Monday, March 20, 2006

Lens Flare - Leah Byrne

Highlighting film talent and activity in Manchester and beyond

From renegade screenings in bars and basements to new cinema nights and film festivals, there is barely a week in this city that you won’t have an opportunity to see a programme of short films. In fact it’s easy to trip over them without even trying.

This ‘stumble upon’ effect happens quite frequently with audiences finding Future Shorts in Manchester. From its early days upstairs at Trof in Fallowfield, to the current residencies at Odd Bar in the Northern Quarter and Cellar Bar on Oxford Road, Future Shorts has sought to engage audiences beyond the hardcore of usual suspects

“I think a lot of the people we get are first-timers,” says Leah Byrne, coordinator of Future Shorts Manchester, “particularly at the Cellar Bar. They’re people who’ve seen a poster, haven’t got much to do that night and decide to pop in. Then they come up at the end and say, “I kind of expected this to be a bit crap, but I loved it!””

The Future Shorts blend aims to be audience-friendly, sitting uniquely at the glossier end of the screening scale, and often peppered with award winners and international festival favourites. And brevity, it seems is always best. “The longest films we show are just over 20 minutes,” states Byrne, “but we tend to keep them a fair bit shorter. Content can be anything from documentaries to music videos to animation from all around the world, and we balance serious themes with more light-hearted stories.”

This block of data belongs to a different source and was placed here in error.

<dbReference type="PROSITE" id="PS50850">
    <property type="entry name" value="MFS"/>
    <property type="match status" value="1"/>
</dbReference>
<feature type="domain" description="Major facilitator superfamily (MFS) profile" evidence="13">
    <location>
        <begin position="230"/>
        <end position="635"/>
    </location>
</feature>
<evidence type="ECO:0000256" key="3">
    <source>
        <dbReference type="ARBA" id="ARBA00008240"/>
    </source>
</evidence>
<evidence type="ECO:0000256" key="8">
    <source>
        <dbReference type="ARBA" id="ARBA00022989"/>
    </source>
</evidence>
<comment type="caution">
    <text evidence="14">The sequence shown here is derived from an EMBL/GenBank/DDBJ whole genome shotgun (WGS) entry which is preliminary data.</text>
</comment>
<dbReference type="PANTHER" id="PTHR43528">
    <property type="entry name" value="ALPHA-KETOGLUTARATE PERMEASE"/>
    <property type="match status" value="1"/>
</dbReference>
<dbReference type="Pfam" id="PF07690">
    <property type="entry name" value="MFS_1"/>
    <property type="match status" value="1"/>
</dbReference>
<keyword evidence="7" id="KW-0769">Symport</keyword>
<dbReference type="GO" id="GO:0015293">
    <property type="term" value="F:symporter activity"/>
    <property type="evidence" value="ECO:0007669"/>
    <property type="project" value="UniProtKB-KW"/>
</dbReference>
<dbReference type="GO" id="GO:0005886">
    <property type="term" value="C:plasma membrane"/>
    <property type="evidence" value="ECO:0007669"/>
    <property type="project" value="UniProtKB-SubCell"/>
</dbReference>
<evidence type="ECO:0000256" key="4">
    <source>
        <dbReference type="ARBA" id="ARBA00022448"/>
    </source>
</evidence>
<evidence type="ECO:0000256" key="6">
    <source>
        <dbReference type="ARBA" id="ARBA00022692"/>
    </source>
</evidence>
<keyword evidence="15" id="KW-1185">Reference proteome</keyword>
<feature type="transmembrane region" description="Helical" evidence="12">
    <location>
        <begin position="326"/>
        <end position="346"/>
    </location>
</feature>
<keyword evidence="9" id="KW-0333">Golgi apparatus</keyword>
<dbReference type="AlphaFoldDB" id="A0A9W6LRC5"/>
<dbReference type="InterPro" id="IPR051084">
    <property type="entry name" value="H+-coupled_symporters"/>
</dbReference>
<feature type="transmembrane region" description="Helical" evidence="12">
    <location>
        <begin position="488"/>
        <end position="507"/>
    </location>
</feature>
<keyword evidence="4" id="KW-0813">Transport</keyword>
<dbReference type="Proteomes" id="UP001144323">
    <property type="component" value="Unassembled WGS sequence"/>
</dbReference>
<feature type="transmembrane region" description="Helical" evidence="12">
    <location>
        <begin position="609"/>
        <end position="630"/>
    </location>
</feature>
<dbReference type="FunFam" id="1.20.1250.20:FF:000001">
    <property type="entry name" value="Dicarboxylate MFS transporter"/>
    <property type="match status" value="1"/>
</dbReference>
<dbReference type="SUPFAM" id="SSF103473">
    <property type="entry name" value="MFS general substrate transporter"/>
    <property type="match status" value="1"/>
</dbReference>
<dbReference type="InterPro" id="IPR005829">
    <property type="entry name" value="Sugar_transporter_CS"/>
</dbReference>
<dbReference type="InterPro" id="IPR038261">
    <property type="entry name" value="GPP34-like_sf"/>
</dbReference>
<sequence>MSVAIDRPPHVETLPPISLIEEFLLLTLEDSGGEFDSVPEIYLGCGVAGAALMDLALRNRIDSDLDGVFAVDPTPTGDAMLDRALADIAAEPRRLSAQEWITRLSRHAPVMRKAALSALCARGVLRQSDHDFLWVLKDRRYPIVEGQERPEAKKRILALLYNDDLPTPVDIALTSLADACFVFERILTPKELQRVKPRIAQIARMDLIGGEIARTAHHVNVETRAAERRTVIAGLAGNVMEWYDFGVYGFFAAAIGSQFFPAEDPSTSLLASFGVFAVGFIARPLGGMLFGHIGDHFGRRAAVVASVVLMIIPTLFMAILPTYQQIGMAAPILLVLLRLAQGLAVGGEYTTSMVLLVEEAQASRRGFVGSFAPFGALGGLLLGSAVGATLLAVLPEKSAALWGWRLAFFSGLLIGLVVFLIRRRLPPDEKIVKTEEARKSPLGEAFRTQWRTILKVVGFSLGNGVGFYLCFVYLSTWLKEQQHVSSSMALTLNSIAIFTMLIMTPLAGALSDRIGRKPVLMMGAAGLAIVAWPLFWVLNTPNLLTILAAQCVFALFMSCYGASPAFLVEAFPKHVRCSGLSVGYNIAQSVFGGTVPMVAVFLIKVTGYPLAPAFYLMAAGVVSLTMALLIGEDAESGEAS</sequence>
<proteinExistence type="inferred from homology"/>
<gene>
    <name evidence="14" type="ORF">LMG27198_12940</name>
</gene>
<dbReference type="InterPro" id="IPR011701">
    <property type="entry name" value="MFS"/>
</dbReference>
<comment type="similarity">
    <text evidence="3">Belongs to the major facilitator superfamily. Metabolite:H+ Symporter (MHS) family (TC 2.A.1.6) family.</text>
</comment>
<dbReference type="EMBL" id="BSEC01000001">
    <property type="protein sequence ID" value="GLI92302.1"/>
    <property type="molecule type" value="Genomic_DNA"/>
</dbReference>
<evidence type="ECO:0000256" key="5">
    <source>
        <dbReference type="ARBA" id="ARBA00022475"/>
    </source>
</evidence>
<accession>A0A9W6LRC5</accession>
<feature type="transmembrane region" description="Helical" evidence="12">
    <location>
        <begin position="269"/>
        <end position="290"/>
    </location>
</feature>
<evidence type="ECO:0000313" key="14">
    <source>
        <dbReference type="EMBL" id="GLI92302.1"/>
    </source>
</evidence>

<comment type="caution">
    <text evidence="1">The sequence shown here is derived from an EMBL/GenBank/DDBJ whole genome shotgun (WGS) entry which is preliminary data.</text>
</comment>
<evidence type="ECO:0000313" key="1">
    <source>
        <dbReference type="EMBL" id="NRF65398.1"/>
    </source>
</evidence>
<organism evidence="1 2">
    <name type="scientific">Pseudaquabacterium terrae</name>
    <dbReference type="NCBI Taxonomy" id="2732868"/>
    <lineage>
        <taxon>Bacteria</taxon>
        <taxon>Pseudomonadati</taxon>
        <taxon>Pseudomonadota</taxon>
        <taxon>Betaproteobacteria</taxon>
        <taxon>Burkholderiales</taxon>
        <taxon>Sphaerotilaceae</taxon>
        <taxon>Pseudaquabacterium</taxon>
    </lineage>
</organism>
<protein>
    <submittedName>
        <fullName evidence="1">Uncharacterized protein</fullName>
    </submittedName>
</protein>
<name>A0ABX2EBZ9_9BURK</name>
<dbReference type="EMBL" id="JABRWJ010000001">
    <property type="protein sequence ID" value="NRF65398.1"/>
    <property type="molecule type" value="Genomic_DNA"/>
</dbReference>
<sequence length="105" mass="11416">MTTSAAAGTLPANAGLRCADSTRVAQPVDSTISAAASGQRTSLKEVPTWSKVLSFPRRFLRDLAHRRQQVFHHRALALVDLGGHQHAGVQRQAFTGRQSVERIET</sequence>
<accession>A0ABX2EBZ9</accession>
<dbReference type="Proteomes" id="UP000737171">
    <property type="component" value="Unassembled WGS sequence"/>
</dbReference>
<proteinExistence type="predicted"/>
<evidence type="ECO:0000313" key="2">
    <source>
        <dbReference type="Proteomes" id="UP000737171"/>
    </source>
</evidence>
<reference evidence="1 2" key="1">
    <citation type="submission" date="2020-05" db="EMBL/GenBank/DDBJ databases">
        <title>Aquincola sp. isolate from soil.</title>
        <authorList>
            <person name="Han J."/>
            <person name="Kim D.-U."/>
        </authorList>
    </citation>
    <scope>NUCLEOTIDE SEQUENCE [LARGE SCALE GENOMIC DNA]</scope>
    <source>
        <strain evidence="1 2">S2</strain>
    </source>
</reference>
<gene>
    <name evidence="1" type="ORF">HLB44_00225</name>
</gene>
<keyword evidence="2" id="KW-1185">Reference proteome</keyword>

Future Shorts was started in London and currently boasts sites all over the world (including Paris, Cape Town and Moscow) in a circuit that simplifies the exhibition process via readymade DVD compilations. Byrne got involved through volunteering at the Commonwealth Film Festival, working with shorts programmer Eva Nelander, who initiated the Manchester branch, and is now charged with continuing the momentum, “It’s building quite steadily at the moment, there’s two nights now and I’m looking for a few more.”

So how are this city’s screenings distinctive? “A lot of the Future Shorts groups are centrally programmed from London,” Byrne explains. “They send out the films they’ve selected for the month and they get screened across the network. But we’ve been doing things a bit differently up here. I view the films they send and if there’s any that I like they’ll go in. But otherwise I look through selections from various festivals, source films through the internet, and go on personal recommendations. Quite often, now that word’s got around, filmmakers we’ve shown previously will get their friends and colleagues to send material to me directly.”

Byrne considers how Future Shorts fits into the wider Manchester shorts scene, which is often more focused on locally produced content and filmmaking audiences, “I think it’s interesting to see how it’s developing. It’s fantastic when we can get filmmakers down to introduce their work, and people can ask questions. And there’s definitely a group of people that you see at all these short film events who are really keen, which is great. But it’s also nice to develop new audiences for it. Good quality shorts are something everyone can enjoy.”

Future Shorts takes place at Cellar Bar at Manchester University Students Union (open to all + cheap beer) on the first Tuesday of the month and Odd Bar is on the last Tuesday of the month. Find out more at

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